60% of Companies Have Hired Employees During the COVID-19 Pandemic Despite Economic Downturn

While the global pandemic continues to unfold, companies are still hiring new employees: Nearly half of businesses (46%) have hired 10 or more new employees since the start of the pandemic, according to new data from a study of 505 HR professionals and 234 employees in the U.S. Businesses are finding innovative ways to onboard employees remotely through group sessions and virtual meetings

Sixty percent (60%) of companies have hired at least one employee since the beginning of the pandemic, according to new research from The Manifest, a business news and how-to website. The hiring trend persists for companies, despite COVID-19’s negative effect on the job market, with the unemployment rate currently hovering around 10.2%.

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Nearly half of companies (46%) have hired 10 or more employees since the pandemic’s start – a surprising phenomenon in the new era of remote work and virtual onboarding.

One reason to hire new employees in groups is to keep training and onboarding efficient. “Onboarding in groups is much more efficient and less time-consuming,” said Allan Borch, founder of DotcomDollar.

While group onboarding can feel impersonal, companies can use multiple communication channels to build connections, such as video calls with new hires.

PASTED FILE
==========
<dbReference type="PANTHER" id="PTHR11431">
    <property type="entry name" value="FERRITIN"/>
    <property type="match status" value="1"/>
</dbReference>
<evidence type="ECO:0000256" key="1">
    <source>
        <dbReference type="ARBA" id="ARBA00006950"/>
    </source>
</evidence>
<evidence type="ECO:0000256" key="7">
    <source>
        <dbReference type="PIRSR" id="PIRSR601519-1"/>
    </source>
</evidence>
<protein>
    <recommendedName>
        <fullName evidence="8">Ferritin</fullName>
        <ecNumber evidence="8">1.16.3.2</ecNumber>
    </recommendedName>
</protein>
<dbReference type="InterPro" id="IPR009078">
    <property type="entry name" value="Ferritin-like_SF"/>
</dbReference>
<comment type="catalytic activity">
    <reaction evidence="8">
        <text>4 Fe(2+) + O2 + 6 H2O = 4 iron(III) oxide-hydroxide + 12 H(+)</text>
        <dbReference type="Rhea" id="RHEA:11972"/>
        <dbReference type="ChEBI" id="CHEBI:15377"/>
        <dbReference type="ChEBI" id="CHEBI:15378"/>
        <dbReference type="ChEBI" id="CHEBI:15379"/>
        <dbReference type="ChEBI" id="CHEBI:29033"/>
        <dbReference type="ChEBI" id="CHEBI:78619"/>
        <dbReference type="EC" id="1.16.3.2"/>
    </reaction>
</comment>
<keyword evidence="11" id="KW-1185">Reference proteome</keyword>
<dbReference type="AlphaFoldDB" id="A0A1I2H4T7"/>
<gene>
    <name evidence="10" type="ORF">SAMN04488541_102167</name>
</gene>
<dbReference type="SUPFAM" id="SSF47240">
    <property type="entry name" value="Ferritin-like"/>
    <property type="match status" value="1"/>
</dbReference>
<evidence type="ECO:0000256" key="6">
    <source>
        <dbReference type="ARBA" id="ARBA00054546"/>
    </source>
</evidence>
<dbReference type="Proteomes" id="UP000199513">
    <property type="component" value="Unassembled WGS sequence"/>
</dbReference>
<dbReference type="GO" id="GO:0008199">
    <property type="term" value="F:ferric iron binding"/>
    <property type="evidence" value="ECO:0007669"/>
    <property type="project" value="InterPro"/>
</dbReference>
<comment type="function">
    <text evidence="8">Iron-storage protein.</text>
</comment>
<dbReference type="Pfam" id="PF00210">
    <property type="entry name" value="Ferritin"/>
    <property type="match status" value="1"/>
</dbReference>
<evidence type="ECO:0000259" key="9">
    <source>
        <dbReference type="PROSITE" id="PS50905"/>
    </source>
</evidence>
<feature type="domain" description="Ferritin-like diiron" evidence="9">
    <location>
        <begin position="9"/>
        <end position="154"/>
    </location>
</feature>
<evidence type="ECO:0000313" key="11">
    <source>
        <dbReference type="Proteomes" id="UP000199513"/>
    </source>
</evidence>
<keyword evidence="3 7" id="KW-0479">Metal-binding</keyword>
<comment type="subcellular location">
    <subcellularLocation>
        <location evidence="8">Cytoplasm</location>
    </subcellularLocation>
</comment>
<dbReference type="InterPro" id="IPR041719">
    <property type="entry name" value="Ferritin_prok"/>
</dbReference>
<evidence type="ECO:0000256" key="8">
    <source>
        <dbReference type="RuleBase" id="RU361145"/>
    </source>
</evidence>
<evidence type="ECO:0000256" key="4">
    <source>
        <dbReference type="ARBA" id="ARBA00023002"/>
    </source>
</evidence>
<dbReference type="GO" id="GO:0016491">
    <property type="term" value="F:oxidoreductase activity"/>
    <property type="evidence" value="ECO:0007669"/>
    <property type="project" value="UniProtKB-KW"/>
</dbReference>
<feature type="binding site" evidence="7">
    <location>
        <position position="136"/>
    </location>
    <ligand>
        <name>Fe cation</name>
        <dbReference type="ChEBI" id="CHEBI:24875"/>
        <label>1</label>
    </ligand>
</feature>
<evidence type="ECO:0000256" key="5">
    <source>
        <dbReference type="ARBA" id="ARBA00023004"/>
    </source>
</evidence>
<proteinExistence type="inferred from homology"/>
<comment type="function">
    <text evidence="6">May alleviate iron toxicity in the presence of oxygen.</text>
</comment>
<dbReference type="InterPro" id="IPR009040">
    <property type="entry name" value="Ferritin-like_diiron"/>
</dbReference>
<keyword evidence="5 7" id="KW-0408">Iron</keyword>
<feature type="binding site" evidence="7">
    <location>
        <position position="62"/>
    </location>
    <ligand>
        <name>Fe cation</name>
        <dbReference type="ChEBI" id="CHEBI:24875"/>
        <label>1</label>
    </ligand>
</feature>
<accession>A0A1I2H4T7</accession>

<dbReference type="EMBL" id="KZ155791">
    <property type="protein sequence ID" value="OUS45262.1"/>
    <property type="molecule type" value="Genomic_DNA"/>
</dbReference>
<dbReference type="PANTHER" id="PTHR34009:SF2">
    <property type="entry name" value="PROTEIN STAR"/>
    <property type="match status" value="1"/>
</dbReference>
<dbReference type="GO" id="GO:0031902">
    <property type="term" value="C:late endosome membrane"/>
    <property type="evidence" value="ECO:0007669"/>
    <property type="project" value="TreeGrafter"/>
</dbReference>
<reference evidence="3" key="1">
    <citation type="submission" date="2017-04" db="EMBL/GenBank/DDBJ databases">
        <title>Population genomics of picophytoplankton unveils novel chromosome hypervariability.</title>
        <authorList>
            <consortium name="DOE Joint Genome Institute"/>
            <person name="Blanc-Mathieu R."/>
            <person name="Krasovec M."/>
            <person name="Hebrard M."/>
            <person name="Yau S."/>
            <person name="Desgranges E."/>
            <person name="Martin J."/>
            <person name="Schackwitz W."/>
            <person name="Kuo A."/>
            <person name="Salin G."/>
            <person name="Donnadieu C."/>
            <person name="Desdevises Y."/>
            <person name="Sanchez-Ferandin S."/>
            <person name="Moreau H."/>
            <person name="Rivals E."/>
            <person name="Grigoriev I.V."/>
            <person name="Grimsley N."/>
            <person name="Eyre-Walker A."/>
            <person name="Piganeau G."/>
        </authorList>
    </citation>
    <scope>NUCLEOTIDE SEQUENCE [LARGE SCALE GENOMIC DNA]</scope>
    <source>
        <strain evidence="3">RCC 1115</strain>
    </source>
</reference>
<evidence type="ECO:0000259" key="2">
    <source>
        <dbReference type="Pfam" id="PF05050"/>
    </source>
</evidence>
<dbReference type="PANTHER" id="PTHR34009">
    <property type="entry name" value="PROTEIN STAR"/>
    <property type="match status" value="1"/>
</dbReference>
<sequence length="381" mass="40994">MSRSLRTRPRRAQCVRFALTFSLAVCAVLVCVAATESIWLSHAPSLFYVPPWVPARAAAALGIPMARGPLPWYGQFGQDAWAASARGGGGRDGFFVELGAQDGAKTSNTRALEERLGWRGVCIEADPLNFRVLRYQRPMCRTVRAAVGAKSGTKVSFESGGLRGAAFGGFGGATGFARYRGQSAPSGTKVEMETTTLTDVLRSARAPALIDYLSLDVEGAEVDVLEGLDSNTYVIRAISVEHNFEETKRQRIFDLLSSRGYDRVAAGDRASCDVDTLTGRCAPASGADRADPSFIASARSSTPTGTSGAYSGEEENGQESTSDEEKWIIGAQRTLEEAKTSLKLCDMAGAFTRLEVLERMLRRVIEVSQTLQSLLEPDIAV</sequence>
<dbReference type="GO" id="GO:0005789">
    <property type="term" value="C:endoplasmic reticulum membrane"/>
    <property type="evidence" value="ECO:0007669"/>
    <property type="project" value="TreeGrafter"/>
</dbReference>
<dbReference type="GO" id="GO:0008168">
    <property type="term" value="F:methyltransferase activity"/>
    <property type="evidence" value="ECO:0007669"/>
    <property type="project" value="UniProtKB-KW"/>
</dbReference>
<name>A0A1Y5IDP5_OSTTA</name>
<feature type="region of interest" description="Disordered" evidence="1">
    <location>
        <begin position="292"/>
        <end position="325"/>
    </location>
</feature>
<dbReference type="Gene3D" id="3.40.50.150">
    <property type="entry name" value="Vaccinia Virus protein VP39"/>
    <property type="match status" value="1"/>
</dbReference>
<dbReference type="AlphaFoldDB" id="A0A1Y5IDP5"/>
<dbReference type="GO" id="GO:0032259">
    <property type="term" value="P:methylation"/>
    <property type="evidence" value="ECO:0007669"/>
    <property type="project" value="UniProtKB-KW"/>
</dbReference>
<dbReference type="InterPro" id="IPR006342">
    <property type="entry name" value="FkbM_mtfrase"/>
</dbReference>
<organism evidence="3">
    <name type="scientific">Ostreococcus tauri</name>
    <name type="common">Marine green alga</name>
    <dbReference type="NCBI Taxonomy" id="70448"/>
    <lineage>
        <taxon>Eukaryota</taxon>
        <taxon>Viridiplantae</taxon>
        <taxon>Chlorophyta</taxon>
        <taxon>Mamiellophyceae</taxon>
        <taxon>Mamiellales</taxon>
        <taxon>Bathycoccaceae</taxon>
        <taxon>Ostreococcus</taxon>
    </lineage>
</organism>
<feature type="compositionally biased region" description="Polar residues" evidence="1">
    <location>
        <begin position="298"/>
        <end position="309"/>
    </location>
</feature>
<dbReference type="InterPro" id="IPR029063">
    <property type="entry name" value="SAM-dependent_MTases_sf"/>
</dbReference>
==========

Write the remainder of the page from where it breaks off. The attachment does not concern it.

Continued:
Employees Likely to Stay With Current Company Due to Economic Uncertainty

More than sixty percent of HR professionals (61%) expect new hires to stay at their company for two or more years, according to The Manifest’ study. This finding aligns with the Bureau of Labor Statistics’ 2018 report that the average time wage or salary workers stay at their position was 4.2 years.

The economic uncertainty caused by the pandemic could raise the average number of years an employee spends at a company.

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In fact, only 3% of HR professionals expect more than one-third of their workforce to quit within the next year.

Increased employee retention helps improve company morale and culture.

Work-Life Balance Affects Employee Retention

More than one-third of HR professionals surveyed (37%) say that employees are likely to leave their company within the next year due to work-life imbalance.

Within the constraints of the remote age, creating a work-life balance is both more difficult and more essential than ever before. The COVID-19 pandemic has resulted in increased availability for many employees. Businesses should look to strike a balance between effectively using remote workers and ensuring their mental and physical health.

As companies continue hiring during the remote work age, they can employ creative tactics to effectively onboard new employees.

The Manifest’s survey included 500 HR professionals in the U.S. and 234 additional employees.

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